Wednesday 18th May, 2011
Newtonmore to Ruigh-aiteachain Bothy
14 miles 1174 ft
This started as a very positive, bright day. I tried, yet again to eat breakfast, but as had happened at the Kintail Lodge and Cougie, it appeared I was finding this tricky. Nerves, I think, although not the sort that was going to cause trouble, just a little natural anxiety. Doesn’t help much with the eating bit though.
When I’d stuffed all that kit back where it belonged, I settled my bill and set off for Glen Feshie. I was going to enjoy today, my first day alone again, I had hoped.
Not far out of Newtonmore, my heal was giving my grief. I had to have a Compeed faff, which was a bit of a pain and during the delay, Emma caught me up. We sped along the cycle path to Kingussie and to my dismay, took the right turn to Ruthven Barracks without first visiting the High Street to find tea and cake. Oh dear.
Onwards, over Tromie Bridge and to Drumguish before entering the woodland which had been snowbound when TTS and I were last here. The forest track was much improved and Emma and I eventually stopped for lunch in exactly the same place as the TTS and I had before, before turning the corner into the wind.
Another Challenger passed us by, cutting the corner and continuing without stopping to say hello. We were soon battling with the wind as we followed the clear, narrow, exposed path along the Feshie. We crossed the burn with ease that had bothered me before and soon, Ruigh-aiteachain Bothy hove into view. A man stood at the door, disappeared and reappeared as we got closer. It was Pat! “Water’s just boiled, help yourselves to tea!” was his cheery welcome as he manly battled to chop wood with a handleless axe.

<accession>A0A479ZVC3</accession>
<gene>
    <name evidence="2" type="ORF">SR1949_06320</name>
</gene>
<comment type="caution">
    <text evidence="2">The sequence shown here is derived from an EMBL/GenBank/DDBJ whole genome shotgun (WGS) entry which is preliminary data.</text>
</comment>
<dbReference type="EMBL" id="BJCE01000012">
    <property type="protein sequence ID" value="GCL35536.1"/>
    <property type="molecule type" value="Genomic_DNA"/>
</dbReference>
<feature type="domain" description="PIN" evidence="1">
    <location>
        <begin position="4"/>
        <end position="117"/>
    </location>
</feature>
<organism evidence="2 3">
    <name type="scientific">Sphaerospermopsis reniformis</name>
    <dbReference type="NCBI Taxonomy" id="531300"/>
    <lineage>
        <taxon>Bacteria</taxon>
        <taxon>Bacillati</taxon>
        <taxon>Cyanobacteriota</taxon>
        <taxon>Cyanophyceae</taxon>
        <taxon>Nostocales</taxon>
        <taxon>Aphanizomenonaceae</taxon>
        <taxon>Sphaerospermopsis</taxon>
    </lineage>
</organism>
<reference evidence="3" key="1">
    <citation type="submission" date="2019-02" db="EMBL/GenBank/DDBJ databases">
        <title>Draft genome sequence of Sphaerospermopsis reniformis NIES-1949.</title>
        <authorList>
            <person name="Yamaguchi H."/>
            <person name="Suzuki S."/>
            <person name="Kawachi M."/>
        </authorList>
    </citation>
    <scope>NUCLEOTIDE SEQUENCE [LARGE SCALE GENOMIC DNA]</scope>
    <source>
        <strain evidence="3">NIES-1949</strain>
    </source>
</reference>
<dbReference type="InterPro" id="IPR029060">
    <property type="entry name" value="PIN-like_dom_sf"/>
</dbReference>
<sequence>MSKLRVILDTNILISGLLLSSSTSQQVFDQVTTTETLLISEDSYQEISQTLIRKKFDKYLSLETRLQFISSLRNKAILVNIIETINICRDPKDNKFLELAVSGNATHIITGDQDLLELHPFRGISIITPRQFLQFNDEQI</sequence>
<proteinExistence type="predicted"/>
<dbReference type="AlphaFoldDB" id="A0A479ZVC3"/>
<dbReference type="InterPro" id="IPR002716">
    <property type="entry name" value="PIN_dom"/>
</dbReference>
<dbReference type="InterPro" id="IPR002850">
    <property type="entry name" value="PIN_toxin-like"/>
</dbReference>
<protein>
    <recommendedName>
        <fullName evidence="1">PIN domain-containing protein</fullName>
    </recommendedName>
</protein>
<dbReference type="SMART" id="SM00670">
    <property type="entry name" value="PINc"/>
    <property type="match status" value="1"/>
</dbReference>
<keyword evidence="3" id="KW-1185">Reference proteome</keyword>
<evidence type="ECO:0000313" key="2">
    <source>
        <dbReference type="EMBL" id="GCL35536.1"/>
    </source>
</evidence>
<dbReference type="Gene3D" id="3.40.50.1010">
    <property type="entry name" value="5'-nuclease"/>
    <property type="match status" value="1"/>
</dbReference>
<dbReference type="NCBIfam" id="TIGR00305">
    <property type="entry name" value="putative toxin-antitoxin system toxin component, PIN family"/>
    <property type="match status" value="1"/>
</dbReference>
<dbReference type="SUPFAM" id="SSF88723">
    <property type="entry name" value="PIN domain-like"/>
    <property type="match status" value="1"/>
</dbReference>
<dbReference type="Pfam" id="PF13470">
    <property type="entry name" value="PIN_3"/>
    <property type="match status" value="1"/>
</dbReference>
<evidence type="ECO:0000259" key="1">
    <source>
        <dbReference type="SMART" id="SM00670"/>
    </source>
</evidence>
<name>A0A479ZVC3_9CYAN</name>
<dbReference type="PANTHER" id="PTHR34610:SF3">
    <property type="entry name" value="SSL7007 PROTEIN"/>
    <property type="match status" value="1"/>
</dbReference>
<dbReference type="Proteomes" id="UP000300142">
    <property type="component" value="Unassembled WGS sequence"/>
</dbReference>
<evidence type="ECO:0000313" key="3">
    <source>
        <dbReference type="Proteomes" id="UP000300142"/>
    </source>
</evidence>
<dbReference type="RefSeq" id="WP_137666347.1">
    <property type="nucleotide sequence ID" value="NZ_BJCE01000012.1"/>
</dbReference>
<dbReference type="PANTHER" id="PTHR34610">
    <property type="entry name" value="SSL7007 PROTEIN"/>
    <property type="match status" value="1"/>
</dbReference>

The tea was most welcome before we explored our new surroundings. I’d heard tell of the ‘toilet’ and it was duly explored. The bothy itself had two rooms. Pat was in the second room, with a sleeping bench and the wood burning stove. We took the first room, after Emma had eventually decided not to camp outside. This had a wall of sleeping platforms and plenty of space.
We had a jolly pleasant evening, during which others arrived, all of which decided to camp. Mary and Fiona popped in to say hello, as did Bill, but, yet again, I’ve forgotten a name as there was another chap too. Oops.
The shoulder was much better today, still some pain and discomfort, but a definite improvement.